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One year and one lawsuit later, a Montrose senior-home elevator is fixed. Now there’s one more to go.

Montrose senior home elevators not working
Ninety-three year old Elizabeth Malone had to walk two flights of stairs when both elevators were not working at the Honolulu Manor Senior Apartments in Montrose. One of those elevators — which had been out for a year — has been fixed, according to a recent Glendale city inspection. However, the other needs to follow suit by late November to satisfy a court order.
(Raul Roa / Staff Photographer)

An owner of a senior apartment complex in Montrose has fixed an onsite elevator that’s been broken for almost a year, but a judge said on Wednesday she won’t dismiss a criminal suit against him until the other elevator on the property is also fixed.

When the second elevator broke down in May, some seniors were left stranded in their second- and third-floor apartments at the Honolulu Manor Senior Apartments for nearly two weeks.

While that elevator is now operational, it is not up to code and some residents have said they feel unsafe riding it.

“This has been going on for some time, and the residents have been suffering,” Judge Beverly Bourne told apartment owner Elias Shokrian and his attorney, Thomas Sands, during a hearing on Wednesday in an L.A. County Superior courtroom in Glendale.


The lawsuit was brought by the city of Glendale over the complex’s elevator problems shortly after the May incident.

Bourne denied Sands’ requests to dismiss the case and exempt Beverly Hills-based Shokrian from appearing at the next hearing scheduled for Nov. 21.

“It may be an inconvenience for your client, but he’s going to have to deal with it,” Bourne said.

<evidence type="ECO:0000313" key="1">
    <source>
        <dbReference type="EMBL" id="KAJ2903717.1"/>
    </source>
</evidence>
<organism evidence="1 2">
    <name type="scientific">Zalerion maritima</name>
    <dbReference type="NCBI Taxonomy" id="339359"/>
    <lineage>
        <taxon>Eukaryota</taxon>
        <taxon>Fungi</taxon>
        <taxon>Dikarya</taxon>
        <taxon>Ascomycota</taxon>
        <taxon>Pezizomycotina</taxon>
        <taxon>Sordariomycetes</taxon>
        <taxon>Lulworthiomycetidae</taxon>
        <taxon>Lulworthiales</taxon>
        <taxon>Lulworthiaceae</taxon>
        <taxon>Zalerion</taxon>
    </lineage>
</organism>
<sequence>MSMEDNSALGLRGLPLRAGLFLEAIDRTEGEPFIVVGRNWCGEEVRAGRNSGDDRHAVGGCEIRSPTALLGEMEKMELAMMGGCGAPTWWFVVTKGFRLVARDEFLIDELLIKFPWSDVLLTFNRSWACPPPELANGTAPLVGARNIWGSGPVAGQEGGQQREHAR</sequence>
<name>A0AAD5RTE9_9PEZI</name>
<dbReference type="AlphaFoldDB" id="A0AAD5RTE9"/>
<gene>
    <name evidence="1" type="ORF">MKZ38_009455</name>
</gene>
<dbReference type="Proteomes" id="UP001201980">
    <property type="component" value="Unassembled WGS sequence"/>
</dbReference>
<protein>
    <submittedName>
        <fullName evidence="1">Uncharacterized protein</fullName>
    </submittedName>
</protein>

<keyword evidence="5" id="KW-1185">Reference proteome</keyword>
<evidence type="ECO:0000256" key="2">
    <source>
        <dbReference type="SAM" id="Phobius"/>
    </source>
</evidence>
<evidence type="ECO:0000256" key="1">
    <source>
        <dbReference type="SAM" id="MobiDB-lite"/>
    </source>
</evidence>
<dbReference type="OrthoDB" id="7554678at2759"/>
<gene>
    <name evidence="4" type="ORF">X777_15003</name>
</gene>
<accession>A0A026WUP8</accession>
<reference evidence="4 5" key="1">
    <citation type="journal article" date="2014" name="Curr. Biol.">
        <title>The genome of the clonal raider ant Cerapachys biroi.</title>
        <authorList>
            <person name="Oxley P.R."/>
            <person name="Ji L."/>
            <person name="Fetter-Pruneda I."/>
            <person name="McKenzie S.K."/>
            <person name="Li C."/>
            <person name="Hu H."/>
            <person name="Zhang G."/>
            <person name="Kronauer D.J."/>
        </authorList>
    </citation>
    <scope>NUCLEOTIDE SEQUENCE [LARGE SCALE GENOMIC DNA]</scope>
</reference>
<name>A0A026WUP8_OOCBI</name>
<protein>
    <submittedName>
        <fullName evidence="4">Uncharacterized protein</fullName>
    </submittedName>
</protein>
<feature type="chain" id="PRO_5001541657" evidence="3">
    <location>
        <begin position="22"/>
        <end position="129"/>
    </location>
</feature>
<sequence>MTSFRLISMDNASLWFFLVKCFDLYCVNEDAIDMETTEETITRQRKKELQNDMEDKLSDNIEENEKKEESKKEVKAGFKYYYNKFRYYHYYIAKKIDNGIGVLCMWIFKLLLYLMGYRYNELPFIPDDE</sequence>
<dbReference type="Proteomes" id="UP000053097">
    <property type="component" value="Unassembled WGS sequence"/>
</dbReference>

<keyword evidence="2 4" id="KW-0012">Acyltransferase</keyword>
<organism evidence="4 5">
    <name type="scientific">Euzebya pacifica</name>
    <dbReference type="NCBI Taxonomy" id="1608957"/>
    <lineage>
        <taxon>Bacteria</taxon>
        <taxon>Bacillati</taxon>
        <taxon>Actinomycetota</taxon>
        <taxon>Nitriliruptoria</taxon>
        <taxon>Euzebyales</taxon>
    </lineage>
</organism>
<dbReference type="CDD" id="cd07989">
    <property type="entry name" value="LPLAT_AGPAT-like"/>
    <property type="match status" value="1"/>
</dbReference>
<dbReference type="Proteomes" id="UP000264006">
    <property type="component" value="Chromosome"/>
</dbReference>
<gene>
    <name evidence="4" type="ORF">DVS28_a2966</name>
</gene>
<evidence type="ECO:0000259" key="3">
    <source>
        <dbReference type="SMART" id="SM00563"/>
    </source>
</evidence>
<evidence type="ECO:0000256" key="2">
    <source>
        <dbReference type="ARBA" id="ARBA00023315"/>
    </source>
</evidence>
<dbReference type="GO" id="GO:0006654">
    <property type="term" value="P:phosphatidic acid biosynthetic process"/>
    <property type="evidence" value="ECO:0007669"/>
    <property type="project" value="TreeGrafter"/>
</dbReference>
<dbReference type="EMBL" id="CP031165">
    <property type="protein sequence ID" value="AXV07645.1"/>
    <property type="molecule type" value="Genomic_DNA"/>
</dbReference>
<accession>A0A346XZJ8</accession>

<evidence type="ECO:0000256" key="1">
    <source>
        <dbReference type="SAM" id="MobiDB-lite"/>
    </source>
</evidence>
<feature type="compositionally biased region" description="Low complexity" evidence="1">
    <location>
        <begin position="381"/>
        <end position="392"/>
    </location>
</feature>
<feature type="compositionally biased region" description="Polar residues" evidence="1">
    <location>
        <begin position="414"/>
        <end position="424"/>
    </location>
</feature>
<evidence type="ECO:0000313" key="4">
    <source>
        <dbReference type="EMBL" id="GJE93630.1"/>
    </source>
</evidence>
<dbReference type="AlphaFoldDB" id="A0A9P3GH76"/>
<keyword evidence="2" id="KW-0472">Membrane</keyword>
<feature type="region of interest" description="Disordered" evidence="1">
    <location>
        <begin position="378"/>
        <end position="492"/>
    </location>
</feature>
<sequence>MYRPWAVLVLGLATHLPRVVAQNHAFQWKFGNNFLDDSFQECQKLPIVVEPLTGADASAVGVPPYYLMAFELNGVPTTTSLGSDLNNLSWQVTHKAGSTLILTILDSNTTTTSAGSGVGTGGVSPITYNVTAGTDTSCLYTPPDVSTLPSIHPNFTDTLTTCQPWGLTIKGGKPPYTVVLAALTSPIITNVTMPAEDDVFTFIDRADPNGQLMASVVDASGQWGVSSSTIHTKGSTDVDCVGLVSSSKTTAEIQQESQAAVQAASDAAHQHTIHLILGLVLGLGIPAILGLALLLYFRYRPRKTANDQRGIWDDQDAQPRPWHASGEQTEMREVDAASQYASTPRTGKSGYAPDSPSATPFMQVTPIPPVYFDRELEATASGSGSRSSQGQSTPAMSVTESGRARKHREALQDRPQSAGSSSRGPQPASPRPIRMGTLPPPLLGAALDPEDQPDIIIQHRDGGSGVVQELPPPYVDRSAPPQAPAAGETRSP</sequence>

If both elevators are operational by the next hearing, the city will drop its suit, according to Glendale Deputy City Atty. David Ligtenberg.


“I was very pleased to see that we’re finally getting some tangible progress,” Ligtenberg said. “That’s exactly what we’ve squarely been asking for this whole time. We just want to see repaired elevators.”

Shokrian has pleaded not guilty to the criminal misdemeanor lawsuit centered on a section of the Glendale building code that requires all mechanical devices on a property to be functional.

After the most recent hearing, Shokrian said he was “doing everything possible” to get the elevators up and running. He said he has spent about $140,000 on renovations.

“We take care of our properties. We aren’t slumlords,” Shokrian said, adding that he’s owned the property for 15 years without a previous major incident.

Not all of the residents at the complex agree.

Current tenant George Heussenstamm, 93, said, “Our lives have been made miserable by this man and his total negligence,” referring to Shokiran at the last hearing on Sept. 25.

Heussenstamm, along with several other tenants, are suing Shokrian in a separate civil suit, alleging elder abuse, age discrimination and negligence.

Shokrian said he expected that case to be settled through insurance.


A city inspector will be dispatched ahead of the next hearing to verify whether the elevators are both functional, Ligtenberg said.

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